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The inability of SEATO to respond effectively to the challenges in Laos and South Vietnam weakened the organization and allowed friction among its membership. Relations reached their nadir in December Elsewhere in the area, the Kennedy administration was attempting to win over Sukarno's Indonesia by facilitating its claim to West Irian, then the Netherlands colony of West New Guinea. They shifted U. The Netherlands had initially insisted on a long-term UN trusteeship and UN-supervised self-determination for the inhabitants. The final agreed plan included only a minimal UN role in the transfer procedures; it was a virtual handover from Netherlands to Indonesian control.

President Kennedy and his brother, Attorney General Robert Kennedy, played a major role in this process. During the final stages, the President intervened to insist that Indonesia accept the Netherlands' last best offer and not escalate its guerrilla war against Netherlands forces in West New Guinea. Opposition by both the Philippines and Indonesia to the creation of the Federation of Malaysia complicated the furtherance of U. The Philippines' opposition took the form of a diplomatic campaign based on a prior claim to part of Malaysia.

Sukarno opposed the federation with the policy of confrontation which it had initially used in West Irian. The Australians opposed transfer of West New Guinea to Indonesia because Australia held the other half of the island in trust. The Australians were equally concerned about the Indonesian threat to the Federation of Malaysia since they had troops stationed there. Australia sought a special understanding that should its troops in Malaysia be attacked overtly by Indonesian forces, the United States and Australia would consult under the terms of the ANZUS treaty.

This volume presents the official record of U. The Office of the Historian has prepared a summary of the volume. For additional information, contact Edward C. Keefer, Chief of the Asia and Americas Division, at Please use the order form below. Order from: Superintendent of Documents P.

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This is not an official statement of policy by the Department of State; it is intended only as a guide to the contents of this volume. Since , the Department of State's documentary series Foreign Relations of the United States has constituted the official record of the foreign policy and diplomacy of the United States.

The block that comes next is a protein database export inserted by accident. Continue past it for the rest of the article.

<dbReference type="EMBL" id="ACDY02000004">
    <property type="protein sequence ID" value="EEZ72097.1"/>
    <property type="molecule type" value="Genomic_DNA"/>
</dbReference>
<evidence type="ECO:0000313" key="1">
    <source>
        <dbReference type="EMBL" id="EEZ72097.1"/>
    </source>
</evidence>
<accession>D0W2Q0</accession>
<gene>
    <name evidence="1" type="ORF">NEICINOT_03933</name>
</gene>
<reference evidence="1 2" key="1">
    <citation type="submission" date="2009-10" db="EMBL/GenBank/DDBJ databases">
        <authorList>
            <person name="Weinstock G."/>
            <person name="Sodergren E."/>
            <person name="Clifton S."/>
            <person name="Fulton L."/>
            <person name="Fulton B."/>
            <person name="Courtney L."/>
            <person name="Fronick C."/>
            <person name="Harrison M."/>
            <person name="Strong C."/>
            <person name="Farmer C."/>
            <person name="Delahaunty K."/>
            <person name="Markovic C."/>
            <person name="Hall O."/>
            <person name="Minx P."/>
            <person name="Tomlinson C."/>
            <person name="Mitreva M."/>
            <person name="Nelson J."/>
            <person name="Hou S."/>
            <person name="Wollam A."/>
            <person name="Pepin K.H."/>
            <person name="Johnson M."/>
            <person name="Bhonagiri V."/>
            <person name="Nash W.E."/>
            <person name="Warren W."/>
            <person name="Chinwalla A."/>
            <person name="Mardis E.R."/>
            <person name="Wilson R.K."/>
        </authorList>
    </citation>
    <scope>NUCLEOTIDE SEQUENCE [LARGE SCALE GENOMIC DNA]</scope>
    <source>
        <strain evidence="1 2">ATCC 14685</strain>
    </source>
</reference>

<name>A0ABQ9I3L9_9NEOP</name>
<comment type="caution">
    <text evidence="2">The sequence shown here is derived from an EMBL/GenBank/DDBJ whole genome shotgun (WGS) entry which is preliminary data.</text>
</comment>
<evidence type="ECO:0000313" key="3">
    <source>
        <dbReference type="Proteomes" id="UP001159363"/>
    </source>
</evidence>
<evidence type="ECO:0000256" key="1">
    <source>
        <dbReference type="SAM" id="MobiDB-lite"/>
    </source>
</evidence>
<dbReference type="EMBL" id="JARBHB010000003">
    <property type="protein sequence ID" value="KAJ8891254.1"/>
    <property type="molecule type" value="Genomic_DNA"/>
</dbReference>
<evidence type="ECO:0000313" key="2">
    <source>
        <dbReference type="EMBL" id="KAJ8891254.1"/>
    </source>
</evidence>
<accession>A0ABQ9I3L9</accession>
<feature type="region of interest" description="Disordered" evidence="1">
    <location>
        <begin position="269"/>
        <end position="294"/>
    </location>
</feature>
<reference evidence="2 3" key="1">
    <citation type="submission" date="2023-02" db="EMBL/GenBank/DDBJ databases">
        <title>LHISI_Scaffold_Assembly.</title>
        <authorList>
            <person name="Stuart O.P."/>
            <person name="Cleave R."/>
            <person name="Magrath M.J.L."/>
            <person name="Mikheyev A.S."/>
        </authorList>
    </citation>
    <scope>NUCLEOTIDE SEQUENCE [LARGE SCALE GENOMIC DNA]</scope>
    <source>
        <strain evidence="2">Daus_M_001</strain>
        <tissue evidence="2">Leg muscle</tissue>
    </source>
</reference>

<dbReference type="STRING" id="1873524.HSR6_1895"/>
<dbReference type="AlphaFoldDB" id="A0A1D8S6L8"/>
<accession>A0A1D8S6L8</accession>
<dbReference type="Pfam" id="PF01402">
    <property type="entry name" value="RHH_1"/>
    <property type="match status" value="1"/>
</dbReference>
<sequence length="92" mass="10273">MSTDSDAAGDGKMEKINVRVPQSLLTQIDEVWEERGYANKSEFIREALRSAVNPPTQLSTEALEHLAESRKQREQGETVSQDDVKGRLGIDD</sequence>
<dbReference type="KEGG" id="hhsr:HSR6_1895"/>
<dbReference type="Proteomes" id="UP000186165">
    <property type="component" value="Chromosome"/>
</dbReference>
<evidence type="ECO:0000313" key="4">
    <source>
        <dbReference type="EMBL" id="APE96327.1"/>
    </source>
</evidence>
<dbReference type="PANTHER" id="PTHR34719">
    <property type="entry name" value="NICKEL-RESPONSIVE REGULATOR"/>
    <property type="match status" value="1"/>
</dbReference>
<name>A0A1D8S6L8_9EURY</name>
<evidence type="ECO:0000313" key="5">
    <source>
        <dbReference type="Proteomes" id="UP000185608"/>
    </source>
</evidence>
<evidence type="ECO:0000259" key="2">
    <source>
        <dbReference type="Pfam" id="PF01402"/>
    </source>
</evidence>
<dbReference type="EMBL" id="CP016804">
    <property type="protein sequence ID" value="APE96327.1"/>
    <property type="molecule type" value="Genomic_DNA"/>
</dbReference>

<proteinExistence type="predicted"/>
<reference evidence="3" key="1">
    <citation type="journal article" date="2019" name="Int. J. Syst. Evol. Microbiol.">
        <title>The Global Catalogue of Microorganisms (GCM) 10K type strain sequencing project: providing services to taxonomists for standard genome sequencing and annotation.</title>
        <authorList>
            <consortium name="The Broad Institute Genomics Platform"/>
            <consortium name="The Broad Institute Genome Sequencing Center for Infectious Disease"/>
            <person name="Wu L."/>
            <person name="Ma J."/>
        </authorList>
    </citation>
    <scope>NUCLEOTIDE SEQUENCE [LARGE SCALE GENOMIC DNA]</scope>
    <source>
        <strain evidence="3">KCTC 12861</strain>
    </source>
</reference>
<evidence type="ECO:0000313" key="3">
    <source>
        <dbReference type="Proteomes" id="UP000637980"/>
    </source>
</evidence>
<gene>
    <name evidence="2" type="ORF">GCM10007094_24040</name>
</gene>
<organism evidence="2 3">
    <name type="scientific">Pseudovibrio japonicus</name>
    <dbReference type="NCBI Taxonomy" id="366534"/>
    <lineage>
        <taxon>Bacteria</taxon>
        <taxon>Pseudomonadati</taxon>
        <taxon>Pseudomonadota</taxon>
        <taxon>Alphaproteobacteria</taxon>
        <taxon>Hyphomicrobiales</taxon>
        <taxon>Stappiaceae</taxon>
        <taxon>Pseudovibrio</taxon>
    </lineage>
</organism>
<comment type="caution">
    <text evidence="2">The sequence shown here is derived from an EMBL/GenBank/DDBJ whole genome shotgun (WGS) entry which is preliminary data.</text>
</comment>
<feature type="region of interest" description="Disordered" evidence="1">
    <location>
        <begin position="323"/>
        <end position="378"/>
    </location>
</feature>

Historians in the Office of the Historian collect, arrange, and annotate the principal documents comprising the record of American foreign policy. The standards for the preparation of the series and the general deadlines for its publication are established by the Foreign Relations of the United States statute of October 28, 22 USC , et seq. Kennedy are the subject of 25 print volumes and 6 microfiche supplements. Volumes in the Foreign Relations series are published when all necessary editing, declassification, and printing steps have been completed.

The documents in this volume are drawn from the centralized indexed files of the Department of State, the decentralized lot files of the Department's Executive Secretariat, and Bureau, Office, and Division lot files. In addition, the editors made extensive use of the Presidential and other papers at the John F. Kennedy Library in Boston, Massachusetts. Most of the documents were originally classified.


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The Historical Documents Review Division of the Department of State in concert with the appropriate offices in other agencies and foreign governments carried out their declassification. The coverage in the Foreign Relations series of U. This volume, which presents a selection of documents on the rest of Southeast Asia, has two principal themes: 1 the impact of pro-Communist insurgencies in South Vietnam and Laos on the rest of Southeast Asia, especially Thailand, Cambodia, and the members of the Southeast Asia Treaty Organization and 2 the challenge posed by Indonesian irredentism in Southeast Asia.